Liza started by preparing a Bundt pan, buttering it well and scattering dry bread crumbs over the butter. Excess bread crumbs were shaken out in the door yard and the chickens appreciated that.
Next she chopped deep dark unsweetened chocolate into small shards, then melted them in a bowl over hot water on the stove. The melted chocolate would cool a bit while she worked on the rest of the ingredients.
Strong coffee was measured into a cup and some spirits were added to make it more festive. Bourbon was her mother’s favorite, but she knew that Irish whiskey or rum would be tasty, too.
She sifted flour into a large bowl, then added salt and baking soda and stirred it well.
In another large bowl she creamed soft butter with sugar, then added some vanilla and beat it in. She added an egg, beat it in, added another egg, beat it in, and added a final egg and beat it in well. Now was the time to add that melted chocolate. Oh, the batter smelled wonderful!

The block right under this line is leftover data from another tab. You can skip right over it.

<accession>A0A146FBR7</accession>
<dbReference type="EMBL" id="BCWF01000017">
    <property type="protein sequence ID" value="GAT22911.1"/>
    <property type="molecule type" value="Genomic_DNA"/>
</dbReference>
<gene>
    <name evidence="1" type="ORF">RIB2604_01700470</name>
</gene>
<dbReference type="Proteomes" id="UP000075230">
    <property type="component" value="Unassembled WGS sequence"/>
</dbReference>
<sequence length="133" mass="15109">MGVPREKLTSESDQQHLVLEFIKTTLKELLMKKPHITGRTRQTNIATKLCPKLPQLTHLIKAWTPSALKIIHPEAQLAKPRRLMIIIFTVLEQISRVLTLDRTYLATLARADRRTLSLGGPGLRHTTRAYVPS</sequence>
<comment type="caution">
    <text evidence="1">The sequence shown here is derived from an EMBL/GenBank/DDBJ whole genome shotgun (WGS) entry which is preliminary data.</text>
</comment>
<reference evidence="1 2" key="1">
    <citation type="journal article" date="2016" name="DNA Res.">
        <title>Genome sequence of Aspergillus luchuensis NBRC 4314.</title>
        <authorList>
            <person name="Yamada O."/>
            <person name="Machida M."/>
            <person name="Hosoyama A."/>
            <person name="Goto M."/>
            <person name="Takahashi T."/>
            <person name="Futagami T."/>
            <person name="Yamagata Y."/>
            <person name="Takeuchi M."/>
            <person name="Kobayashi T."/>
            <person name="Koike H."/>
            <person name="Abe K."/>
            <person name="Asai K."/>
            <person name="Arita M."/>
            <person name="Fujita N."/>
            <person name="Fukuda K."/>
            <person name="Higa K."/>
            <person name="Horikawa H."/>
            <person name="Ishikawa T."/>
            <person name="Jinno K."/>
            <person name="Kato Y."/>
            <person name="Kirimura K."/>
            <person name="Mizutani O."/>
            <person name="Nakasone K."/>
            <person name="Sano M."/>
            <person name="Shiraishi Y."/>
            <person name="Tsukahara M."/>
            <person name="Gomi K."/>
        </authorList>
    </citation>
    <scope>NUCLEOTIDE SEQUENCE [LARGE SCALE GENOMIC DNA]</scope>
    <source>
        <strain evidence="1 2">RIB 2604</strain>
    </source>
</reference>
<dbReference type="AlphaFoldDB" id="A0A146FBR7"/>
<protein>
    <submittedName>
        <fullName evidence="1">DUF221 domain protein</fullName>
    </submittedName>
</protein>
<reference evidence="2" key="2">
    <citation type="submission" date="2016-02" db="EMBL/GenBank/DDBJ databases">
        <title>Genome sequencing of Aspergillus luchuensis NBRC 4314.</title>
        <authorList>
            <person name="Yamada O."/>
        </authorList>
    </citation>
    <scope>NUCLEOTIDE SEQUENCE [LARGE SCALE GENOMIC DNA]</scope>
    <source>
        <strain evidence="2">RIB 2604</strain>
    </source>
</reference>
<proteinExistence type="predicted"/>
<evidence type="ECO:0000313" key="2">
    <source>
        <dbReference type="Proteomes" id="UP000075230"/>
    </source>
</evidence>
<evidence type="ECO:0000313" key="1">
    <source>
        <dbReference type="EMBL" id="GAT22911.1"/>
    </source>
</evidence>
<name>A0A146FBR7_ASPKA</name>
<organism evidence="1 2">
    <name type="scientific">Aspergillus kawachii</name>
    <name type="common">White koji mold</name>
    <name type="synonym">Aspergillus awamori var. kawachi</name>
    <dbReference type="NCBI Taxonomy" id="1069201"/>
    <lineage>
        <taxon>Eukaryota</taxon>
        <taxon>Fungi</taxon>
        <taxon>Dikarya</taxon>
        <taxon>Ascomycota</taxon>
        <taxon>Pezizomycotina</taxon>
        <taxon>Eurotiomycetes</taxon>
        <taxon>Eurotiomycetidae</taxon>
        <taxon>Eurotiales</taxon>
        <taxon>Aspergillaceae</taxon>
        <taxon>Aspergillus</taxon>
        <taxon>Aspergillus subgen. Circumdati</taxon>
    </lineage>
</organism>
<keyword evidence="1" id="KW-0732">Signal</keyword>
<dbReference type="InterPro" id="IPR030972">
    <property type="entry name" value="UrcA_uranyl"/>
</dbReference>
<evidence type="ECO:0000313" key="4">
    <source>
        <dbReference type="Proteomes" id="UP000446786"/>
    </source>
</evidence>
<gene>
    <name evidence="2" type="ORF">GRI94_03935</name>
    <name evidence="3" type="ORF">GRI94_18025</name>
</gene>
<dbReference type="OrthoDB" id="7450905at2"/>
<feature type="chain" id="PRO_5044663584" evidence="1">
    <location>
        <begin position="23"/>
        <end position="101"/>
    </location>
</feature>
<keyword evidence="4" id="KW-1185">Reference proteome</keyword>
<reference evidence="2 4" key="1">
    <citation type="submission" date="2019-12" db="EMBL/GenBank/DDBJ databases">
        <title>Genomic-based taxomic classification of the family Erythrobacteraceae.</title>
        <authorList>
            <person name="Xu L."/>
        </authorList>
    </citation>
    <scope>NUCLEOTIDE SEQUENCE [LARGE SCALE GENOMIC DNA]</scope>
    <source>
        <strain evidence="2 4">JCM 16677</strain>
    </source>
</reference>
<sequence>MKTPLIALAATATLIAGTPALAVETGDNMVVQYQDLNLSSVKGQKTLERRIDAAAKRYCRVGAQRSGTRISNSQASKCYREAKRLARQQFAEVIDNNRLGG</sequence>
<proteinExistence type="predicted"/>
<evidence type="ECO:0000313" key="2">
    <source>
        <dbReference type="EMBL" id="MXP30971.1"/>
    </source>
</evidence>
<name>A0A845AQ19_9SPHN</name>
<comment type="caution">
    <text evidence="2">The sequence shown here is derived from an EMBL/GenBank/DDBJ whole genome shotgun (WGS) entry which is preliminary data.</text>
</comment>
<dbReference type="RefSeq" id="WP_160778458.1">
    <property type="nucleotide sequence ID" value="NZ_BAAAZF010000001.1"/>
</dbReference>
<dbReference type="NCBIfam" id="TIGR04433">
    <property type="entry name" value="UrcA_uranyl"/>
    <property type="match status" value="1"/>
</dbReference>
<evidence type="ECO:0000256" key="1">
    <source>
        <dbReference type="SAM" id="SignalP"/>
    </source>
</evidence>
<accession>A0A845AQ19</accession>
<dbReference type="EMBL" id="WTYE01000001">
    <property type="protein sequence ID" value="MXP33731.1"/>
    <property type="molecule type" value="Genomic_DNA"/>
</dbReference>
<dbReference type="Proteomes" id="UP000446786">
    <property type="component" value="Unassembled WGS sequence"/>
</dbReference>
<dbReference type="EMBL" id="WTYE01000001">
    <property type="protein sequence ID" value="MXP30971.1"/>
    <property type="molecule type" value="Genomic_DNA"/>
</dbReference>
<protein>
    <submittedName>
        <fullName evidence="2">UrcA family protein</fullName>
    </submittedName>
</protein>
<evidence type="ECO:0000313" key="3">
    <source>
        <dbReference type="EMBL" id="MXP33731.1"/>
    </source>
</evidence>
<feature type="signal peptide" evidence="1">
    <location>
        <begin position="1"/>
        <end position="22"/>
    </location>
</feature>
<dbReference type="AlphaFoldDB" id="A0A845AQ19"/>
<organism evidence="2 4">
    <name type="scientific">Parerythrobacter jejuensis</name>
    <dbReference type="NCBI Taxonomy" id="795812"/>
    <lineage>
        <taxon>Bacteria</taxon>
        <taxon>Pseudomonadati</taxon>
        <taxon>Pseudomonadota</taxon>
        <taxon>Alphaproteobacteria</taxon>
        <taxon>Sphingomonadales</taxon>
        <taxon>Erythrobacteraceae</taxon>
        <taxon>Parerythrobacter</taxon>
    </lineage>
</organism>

The oven was hot enough, so she worked quickly, first adding some dry ingredients, then some wet, repeated that,then finished with the last of the dry ingredients.
Into her Bundt pan went the fragrant batter. A quick twist of the pan in either direction popped bubbled, and then the pan went into the oven.
While the cake cooked, she washed up the many bowls, then sat and had a cup of tea.
At last the cake was done! It seemed like forever, but had only taken a little over an hour. She let it cool in the pan, then turned it onto a fancy plate.